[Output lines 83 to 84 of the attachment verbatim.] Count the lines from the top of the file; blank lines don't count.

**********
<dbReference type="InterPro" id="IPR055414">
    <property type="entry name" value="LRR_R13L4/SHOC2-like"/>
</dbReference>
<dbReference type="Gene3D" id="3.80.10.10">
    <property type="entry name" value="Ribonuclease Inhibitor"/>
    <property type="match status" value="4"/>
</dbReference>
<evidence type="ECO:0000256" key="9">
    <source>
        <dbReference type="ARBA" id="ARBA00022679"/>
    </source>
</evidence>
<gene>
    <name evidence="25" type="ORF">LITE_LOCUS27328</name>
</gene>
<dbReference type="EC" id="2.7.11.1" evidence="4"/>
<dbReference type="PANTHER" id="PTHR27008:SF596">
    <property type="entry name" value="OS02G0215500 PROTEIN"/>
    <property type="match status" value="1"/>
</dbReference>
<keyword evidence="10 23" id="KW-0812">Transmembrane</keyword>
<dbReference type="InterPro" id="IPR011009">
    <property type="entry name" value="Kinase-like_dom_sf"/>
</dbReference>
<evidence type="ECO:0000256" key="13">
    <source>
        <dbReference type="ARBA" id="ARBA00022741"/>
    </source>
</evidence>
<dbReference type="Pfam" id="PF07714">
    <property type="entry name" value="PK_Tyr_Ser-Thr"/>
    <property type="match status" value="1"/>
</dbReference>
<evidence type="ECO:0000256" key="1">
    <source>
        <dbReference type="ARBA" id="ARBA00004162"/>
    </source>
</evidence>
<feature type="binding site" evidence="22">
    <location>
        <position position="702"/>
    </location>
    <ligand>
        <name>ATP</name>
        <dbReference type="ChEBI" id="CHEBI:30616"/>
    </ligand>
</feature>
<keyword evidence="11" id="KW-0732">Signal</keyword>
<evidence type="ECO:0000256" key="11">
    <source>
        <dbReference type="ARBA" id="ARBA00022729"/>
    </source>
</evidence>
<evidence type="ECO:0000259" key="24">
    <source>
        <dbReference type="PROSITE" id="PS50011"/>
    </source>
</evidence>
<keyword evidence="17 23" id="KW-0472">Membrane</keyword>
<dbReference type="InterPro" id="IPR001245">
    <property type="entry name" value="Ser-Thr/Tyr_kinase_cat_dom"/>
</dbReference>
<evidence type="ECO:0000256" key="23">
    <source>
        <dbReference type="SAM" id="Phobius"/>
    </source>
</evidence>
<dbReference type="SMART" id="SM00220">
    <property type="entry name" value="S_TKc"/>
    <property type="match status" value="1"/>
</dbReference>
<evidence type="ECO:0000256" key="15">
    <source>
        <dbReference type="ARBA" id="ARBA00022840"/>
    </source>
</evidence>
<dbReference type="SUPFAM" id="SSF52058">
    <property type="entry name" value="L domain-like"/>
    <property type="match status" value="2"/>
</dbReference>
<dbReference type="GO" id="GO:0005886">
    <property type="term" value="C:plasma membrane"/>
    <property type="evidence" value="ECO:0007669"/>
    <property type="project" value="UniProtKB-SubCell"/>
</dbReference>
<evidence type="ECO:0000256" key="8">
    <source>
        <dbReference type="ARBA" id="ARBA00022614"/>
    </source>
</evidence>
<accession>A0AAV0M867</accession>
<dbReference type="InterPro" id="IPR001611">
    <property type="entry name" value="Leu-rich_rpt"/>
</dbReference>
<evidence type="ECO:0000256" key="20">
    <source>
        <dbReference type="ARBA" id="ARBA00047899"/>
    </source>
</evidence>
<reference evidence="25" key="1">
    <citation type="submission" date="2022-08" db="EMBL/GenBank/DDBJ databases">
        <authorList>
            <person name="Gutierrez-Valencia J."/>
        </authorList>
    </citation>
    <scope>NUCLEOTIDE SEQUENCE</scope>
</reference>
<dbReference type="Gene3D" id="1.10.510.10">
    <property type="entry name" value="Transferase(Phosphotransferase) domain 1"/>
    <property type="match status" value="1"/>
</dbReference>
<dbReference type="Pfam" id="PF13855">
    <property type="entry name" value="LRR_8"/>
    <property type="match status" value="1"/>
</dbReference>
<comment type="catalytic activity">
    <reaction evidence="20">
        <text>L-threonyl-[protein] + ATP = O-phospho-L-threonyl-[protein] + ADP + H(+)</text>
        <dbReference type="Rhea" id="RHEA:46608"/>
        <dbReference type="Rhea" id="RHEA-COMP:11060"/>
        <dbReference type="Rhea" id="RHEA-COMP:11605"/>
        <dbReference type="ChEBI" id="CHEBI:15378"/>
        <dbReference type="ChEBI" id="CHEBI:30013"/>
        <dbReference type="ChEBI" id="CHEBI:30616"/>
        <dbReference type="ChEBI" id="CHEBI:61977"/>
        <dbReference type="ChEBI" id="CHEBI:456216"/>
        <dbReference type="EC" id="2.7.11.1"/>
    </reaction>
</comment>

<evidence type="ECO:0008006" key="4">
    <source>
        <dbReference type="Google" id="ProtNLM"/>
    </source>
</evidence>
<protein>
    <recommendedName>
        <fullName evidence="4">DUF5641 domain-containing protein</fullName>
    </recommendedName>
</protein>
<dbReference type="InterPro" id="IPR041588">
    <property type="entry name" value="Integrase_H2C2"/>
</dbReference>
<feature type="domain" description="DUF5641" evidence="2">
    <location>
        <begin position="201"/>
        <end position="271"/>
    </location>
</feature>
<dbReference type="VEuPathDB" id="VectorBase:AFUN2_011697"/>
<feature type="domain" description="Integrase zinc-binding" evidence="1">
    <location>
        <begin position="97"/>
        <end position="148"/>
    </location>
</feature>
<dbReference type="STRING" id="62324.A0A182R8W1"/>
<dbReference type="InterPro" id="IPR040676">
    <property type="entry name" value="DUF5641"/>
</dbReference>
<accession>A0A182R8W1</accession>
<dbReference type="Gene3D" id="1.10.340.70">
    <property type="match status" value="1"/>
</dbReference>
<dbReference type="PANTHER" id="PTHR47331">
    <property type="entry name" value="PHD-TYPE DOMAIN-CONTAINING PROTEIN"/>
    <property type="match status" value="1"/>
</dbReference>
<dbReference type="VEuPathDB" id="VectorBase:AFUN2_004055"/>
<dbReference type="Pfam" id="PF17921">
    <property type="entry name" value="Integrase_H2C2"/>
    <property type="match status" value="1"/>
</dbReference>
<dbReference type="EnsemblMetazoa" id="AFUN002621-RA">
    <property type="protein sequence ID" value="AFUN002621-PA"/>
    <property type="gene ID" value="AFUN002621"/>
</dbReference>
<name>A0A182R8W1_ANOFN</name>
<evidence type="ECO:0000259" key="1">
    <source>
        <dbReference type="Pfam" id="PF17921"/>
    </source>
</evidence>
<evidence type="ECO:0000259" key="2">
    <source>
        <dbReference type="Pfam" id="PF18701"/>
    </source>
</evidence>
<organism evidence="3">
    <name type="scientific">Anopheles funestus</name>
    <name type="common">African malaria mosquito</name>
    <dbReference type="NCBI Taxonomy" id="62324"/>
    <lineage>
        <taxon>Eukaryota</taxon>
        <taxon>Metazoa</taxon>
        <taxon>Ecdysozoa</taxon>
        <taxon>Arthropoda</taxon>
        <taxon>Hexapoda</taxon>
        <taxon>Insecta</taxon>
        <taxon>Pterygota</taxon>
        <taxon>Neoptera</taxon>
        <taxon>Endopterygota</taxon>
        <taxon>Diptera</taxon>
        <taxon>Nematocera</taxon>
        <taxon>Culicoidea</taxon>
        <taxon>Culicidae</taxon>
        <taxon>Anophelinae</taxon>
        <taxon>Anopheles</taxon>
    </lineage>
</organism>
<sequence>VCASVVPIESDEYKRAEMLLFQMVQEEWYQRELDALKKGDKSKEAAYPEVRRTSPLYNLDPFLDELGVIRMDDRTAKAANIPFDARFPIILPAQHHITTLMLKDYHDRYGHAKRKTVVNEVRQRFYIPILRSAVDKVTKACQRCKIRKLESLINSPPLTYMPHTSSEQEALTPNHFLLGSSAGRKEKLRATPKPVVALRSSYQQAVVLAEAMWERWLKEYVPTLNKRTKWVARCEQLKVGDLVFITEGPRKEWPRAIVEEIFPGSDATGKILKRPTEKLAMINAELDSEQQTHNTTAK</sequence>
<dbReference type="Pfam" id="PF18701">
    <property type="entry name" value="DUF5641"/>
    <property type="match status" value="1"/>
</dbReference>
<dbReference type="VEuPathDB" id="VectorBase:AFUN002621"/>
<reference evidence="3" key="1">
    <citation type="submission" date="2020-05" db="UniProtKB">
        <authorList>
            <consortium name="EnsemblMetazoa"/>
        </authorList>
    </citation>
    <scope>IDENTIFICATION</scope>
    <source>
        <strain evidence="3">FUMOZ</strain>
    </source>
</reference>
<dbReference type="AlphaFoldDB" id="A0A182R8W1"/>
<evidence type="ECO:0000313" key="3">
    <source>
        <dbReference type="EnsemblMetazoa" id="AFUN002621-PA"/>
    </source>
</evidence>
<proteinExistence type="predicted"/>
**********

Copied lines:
    <property type="evidence" value="ECO:0007669"/>
    <property type="project" value="UniProtKB-SubCell"/>